I haven’t been to West Virginia since Christmas. I haven’t done a radio show since the week before Christmas. I don’t know the next time either will happen. I miss both.

My problem with the show is I just haven’t felt it in a while. I start thinking about wanting to do it, I get myself ready and then I think, “Well, I could do some laundry, or reading, or catch up with some people on the phone, etc.”

It’s 8 to 10 p.m. on a Sunday night because that’s the time I got myself into in its earlier incarnations. Then once we owned the stream, though we could have made it any time we wanted to, it stayed from 8 to 10. And then the NFL came.

It needs tweaking, to borrow one of my favorite phrases from a friend of mine. It needs some definite tweaking. I would rather work on my writing and develop ideas than put on a show that’s half-baked and forced, and I’m afraid I’d be doing that now. At least I’m honest enough with myself to say it out loud.

I’m thankful that I’ve had some time to actually spend here in DC without anything hanging over my head lately. For the Super Bowl, I spent it with a friend of mine and his wife and son. Yesterday, I had a GREAT time at the Auto Show with the gang from Richmond (area). I’ve been to a Georgetown-WVU game. I’m having lunch with two different people in two weeks and meeting an old friend for a Happy Hour hopefully next Friday.

It isn’t that I don’t want to go home. I miss my family terribly. But I felt the entire summer that I didn’t live in Washington. I stayed here five days a week and then got in the car to visit my sick father. I’m not complaining. Every single week I saw him and he got better was the highlight of my week. But that came at the expense of not knowing anything about where I live.

There’s a super Target three miles from my house. I didn’t know that until I went to the doctor last week and had an occasion to actually go down that road. I’ve never been to a Five Guys, but there’s one about 10 minutes away. I actually went to IKEA.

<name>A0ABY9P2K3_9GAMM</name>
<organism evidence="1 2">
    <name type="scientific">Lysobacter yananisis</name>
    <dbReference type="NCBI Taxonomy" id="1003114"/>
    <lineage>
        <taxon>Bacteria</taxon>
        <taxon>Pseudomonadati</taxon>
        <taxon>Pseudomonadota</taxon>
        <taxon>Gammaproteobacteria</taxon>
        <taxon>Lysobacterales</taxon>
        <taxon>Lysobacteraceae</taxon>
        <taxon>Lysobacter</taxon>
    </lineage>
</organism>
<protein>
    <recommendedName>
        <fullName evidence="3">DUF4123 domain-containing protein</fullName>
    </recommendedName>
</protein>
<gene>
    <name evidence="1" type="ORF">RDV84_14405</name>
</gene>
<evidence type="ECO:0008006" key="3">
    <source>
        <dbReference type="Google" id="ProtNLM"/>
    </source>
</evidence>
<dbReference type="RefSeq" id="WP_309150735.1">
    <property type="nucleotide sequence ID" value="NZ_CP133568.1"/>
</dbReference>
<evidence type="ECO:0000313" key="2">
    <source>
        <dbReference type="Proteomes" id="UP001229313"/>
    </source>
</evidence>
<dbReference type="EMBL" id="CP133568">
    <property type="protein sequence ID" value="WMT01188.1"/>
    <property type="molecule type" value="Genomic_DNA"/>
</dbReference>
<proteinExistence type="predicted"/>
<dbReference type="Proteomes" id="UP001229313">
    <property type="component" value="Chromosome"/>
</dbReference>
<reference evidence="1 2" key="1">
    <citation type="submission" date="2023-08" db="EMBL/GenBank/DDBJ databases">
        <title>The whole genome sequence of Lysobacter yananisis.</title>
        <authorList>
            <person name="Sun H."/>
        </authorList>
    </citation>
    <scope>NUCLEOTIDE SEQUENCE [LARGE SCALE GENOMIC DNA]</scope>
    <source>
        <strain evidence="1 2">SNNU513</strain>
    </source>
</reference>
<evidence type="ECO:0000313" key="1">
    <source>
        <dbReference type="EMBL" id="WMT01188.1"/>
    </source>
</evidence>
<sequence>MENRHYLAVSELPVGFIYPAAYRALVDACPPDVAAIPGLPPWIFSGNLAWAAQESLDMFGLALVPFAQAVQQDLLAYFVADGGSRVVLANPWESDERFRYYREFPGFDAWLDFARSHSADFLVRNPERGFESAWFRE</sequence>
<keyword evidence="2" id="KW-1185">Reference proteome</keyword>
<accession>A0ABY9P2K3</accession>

Maybe I’m introspective because I’m about 33 hours and 51 minutes away from turning 30, but who’s counting. My mother told me this morning it was a great milestone, and I told her it didn’t feel like one. Not so much because I’m dreading getting older — I’m already an octogenarian in a much younger body — but because I really feel like I’ve accomplished, at least professionally, what I’d hoped by the time I hit this age.

I’m in a major city. I’m working for a major newspaper. I’m actually an editor.

I’m still employed. I don’t feel like I’m at risk of not being employed. That’s more than a lot of people can say in these times.

So as I see the sun pour in here through the open windows, I’m starting to feel a little bit settled down. Months and months have passed without me feeling like I could actually breathe, and I’m finally there. Like it (most of the time) or not (only in heavy traffic), I live here. I still smile when I get off the train in the morning and look around at the buildings. I’m not disenchanted. Or hardened. I still find something new to appreciate every day.

Uh oh. Pollyanna’s arrived. I must be closing in on 30.

And speaking of that, if someone wants to get me a Snuggie, it won’t replace the electric blanket that Paige got me, but I’d love to wear it around my office.


site pimping: the cannon blog

Readers, I present to you The Cannon Blog, a subsidiary of The Cannon Newsletter. With its crack team of writers covering the world, it has The Onion wishing it was this cool. Enjoy!


lugging luggage